Acts 18:10
For I am with you, and no man shall set on you to hurt you: for I have much people in this city.
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(10) For I am with thee.—The command was followed by a promise which met the special trial of the time. Men might be against him, but Christ was with him. The general promise given to the Church at large, “Lo! I am with you always” (Matthew 28:20), received a personal application, “I am with thee;” and though called to a life of suffering, there was for the time an assurance that the wrath of men should be restrained, and that his work should not be hindered.

I have much people in this city.—The words remind us once more of those which Elijah had heard at a moment of like weakness, “Yet have I left me seven thousand men in Israel” (1Kings 19:18). Even in the sinful streets of Corinth, among those plunged deepest into its sin (1Corinthians 5:10-11), there were souls yearning for deliverance, in whom conscience was not dead, and was waiting only for the call to repentance.

18:7-11 The Lord knows those that are his, yea, and those that shall be his; for it is by his work upon them that they become his. Let us not despair concerning any place, when even in wicked Corinth Christ had much people. He will gather in his chosen flock from the places where they are scattered Thus encouraged, the apostle continued at Corinth, and a numerous and flourishing church grew up.For I am with thee - I will attend, bless, and protect you. See the notes on Matthew 28:20.

No man shall set on thee - No one who shall rise up against thee will be able to hurt thee. His life was in God's hands, and he would preserve him in order that his people might be collected into the church.

For I have - Greek: there is to me; that is, I possess, or there belongs to me.

Much people - Many who should be regarded as his true friends, and who should be saved.

In this city - In that very city that was so voluptuous, so rich, so effeminate, and where there had been already so decided opposition shown to the gospel. This passage evidently means that God had a design or purpose to save many of that people, for it was given to Paul as an encouragement to him to labor there, evidently meaning that God would grant him success in his work. It cannot mean that the Lord meant to say that the great mass of the people, or that the moral and virtuous part, if there were any such, was then regarded as his people; but that he intended to convert many of those guilty and profligate Corinthians to himself, and to gather a people for his own service there. We may learn from this:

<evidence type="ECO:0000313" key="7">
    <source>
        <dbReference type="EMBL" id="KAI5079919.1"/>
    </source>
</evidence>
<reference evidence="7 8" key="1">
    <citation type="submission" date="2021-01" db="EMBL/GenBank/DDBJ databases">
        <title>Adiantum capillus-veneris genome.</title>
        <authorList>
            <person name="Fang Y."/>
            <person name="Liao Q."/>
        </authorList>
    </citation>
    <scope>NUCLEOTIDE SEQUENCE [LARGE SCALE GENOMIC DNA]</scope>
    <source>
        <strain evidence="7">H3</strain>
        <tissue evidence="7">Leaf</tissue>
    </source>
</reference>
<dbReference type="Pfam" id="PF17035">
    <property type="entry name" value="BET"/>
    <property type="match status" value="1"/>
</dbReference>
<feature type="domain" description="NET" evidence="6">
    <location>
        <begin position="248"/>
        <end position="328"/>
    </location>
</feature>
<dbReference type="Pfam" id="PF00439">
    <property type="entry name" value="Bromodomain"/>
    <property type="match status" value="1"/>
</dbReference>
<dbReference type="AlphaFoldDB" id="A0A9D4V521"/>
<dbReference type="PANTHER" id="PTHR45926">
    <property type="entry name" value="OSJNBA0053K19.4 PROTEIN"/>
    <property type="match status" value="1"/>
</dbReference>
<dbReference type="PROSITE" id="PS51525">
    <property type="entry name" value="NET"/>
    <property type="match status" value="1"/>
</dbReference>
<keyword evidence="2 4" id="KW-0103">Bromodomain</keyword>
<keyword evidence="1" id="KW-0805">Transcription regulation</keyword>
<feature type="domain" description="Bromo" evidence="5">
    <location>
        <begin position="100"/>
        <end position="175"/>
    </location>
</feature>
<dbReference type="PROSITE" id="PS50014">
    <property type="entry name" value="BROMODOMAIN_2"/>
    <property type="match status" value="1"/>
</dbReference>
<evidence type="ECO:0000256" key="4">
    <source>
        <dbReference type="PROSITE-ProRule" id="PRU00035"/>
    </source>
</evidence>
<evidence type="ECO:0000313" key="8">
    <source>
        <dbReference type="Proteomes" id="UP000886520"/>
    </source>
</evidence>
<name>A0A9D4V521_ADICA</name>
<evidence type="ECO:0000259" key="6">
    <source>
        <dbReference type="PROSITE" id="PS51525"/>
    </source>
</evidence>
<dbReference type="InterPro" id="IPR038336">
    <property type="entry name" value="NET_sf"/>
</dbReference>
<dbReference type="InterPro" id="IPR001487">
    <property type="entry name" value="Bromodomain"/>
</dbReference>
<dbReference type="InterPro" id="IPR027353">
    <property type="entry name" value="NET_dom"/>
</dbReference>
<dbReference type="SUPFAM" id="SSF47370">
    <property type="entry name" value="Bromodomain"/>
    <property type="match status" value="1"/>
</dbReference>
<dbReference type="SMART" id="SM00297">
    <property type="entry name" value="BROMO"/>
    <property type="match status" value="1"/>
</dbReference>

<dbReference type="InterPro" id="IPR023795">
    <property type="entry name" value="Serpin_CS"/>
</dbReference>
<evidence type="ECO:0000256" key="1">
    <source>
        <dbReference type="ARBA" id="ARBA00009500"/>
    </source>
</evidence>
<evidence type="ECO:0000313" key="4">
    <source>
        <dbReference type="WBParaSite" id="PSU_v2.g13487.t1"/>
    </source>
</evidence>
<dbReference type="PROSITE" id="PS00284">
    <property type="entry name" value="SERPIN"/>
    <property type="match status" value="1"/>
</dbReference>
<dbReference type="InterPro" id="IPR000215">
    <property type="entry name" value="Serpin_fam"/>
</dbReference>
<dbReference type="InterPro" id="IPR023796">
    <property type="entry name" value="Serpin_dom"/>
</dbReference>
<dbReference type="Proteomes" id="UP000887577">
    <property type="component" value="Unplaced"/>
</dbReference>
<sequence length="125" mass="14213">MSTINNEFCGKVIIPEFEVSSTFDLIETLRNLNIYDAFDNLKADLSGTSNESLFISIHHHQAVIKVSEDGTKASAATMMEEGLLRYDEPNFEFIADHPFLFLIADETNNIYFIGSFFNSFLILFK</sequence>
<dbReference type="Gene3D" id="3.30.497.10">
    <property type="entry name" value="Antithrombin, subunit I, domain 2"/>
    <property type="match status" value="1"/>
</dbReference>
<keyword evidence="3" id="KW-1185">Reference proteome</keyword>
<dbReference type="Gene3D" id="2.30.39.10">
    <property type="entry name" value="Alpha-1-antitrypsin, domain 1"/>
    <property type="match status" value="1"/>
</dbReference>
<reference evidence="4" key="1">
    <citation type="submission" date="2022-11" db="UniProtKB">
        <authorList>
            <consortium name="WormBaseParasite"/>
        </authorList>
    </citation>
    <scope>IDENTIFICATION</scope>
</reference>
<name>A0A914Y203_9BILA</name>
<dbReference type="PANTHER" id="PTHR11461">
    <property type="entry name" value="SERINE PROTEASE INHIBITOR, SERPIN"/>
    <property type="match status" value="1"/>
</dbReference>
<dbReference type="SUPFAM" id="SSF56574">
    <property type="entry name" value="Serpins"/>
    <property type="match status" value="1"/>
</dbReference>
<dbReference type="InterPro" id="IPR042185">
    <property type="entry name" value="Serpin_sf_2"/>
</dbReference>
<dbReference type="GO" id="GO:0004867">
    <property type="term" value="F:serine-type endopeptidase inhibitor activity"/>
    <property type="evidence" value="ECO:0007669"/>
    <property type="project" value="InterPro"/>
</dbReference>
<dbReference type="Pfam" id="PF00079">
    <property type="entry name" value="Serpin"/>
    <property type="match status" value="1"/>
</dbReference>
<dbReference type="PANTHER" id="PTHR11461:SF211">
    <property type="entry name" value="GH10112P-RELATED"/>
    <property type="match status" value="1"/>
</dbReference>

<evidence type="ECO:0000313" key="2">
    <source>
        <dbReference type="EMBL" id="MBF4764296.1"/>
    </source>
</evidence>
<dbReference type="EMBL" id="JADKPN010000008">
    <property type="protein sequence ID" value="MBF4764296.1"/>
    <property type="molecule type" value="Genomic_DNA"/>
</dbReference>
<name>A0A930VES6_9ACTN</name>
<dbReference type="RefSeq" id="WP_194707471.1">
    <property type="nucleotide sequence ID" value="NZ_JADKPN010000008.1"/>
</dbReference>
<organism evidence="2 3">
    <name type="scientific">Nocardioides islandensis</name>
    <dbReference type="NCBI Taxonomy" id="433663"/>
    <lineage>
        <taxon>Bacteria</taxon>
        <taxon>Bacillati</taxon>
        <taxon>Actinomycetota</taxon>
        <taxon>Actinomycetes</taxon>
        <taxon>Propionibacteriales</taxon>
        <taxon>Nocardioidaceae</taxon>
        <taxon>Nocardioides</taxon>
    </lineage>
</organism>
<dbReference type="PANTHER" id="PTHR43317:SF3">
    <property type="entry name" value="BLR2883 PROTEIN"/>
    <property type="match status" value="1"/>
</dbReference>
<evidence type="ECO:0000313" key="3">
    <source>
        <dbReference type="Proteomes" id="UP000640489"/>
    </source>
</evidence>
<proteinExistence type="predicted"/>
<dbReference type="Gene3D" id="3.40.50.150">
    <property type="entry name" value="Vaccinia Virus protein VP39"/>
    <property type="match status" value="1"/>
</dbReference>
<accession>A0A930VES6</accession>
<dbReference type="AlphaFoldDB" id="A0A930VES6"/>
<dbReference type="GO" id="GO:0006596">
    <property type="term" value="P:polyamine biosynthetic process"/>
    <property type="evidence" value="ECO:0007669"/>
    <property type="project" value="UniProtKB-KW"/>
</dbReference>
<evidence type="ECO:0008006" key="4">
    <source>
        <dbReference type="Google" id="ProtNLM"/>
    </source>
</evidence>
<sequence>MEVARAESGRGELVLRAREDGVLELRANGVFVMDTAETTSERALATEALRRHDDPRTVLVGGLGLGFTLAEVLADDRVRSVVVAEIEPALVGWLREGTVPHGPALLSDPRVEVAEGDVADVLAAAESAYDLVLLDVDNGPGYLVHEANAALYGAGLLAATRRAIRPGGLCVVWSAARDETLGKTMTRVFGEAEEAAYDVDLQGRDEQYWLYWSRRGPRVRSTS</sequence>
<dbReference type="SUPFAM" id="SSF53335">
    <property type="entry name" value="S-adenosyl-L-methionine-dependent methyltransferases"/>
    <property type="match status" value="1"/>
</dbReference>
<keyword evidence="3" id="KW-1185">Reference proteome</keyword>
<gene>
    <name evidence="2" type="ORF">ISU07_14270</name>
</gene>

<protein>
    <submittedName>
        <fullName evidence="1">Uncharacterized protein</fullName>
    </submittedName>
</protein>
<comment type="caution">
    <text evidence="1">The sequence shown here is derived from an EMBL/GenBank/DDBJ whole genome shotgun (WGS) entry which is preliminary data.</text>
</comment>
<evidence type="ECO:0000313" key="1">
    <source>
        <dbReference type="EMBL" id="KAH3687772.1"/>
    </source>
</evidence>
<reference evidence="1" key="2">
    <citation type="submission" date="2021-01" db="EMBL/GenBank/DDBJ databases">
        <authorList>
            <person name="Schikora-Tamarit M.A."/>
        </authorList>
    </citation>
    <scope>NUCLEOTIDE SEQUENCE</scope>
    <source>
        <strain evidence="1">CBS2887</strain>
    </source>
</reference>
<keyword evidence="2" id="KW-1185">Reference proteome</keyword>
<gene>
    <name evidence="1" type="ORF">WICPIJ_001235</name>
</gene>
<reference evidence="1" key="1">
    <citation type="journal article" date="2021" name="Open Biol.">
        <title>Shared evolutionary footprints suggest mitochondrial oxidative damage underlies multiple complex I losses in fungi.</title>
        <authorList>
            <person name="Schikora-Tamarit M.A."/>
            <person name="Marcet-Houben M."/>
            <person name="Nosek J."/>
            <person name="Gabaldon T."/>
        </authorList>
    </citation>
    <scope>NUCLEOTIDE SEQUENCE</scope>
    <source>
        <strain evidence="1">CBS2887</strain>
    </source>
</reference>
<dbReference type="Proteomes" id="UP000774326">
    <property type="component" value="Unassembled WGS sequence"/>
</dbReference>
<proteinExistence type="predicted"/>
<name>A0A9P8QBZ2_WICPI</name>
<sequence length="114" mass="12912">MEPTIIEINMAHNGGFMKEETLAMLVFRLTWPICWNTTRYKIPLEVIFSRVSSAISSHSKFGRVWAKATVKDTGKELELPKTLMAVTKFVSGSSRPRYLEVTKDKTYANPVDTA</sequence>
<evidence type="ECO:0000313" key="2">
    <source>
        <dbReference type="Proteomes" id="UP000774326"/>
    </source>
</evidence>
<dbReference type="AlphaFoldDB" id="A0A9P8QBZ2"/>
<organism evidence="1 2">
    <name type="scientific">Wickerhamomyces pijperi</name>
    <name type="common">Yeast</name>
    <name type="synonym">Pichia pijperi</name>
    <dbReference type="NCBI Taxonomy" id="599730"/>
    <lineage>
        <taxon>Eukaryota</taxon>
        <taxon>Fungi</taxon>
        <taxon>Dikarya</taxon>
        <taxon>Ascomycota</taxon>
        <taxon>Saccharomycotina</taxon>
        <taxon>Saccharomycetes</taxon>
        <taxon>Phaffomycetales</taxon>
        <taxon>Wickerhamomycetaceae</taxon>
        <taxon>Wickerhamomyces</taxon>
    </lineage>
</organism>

(1) That God has a purpose in regard to the salvation of sinners.

(2) that that purpose is so fixed in the mind of God that he can say that those in relation to whom it is formed are his.

(3) this is the ground of encouragement to the ministers of the gospel. Had God no purpose to save sinners, they could have no hope in their work.

(4) this plan may have reference to the most frivolous, the most guilty, and the most abandoned, and ministers should not be deterred by the amount or the degree of wickedness from attempting to save them.

(5) there may be more hope of success among a dissolute and profligate population, than among proud, cold, and skeptical philosophers. Paul had little success in philosophic Athens; he had great success in dissolute Corinth. There is often more hope of converting a man openly dissolute and abandoned, than one who prides himself on his philosophy, and is confident in his own wisdom.

10. I have much people in this city—"whom in virtue of their election to eternal life He already designates as His" (compare Ac 13:48) [Baumgarten]. Christ, in this vision, useth two arguments to persuade Paul to continue preaching the gospel at Corinth: